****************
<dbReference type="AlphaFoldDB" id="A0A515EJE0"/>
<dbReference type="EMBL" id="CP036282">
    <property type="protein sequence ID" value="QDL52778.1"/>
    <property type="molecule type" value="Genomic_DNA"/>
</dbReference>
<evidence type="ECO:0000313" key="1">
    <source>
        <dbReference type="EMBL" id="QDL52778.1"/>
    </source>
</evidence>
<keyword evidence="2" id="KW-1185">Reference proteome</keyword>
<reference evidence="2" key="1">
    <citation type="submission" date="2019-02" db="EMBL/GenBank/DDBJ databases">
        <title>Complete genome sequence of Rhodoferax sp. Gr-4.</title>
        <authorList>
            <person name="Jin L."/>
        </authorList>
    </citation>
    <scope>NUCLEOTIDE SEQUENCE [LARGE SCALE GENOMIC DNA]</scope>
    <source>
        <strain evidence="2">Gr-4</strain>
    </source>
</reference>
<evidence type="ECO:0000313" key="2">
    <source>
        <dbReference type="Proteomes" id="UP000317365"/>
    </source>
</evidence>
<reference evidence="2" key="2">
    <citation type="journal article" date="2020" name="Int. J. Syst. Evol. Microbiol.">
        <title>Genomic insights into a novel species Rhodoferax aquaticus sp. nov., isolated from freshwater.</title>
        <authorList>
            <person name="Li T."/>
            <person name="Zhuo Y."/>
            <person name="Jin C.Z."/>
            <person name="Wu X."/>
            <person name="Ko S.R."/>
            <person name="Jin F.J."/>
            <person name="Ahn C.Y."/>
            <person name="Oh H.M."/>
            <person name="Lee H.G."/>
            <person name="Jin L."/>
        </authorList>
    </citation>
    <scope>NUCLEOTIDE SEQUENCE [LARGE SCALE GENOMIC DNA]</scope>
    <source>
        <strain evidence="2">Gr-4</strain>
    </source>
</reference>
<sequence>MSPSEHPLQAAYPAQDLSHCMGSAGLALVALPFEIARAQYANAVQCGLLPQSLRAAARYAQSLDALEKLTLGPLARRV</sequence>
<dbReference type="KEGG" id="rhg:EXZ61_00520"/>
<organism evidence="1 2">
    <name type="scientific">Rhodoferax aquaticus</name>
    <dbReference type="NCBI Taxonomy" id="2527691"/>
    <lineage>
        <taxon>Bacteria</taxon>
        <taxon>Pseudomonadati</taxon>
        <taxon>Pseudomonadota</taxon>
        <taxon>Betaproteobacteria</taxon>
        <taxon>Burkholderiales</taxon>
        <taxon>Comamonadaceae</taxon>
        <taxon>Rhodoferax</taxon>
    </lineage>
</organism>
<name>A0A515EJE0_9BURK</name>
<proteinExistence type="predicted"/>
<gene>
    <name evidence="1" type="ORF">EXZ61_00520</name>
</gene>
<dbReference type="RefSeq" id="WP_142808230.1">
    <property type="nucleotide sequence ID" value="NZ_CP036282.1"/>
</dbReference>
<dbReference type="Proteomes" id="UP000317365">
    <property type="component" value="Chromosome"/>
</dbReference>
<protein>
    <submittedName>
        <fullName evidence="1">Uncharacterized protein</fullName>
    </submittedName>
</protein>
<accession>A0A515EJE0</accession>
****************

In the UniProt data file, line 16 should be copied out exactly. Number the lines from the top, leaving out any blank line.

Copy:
            <person name="Jin L."/>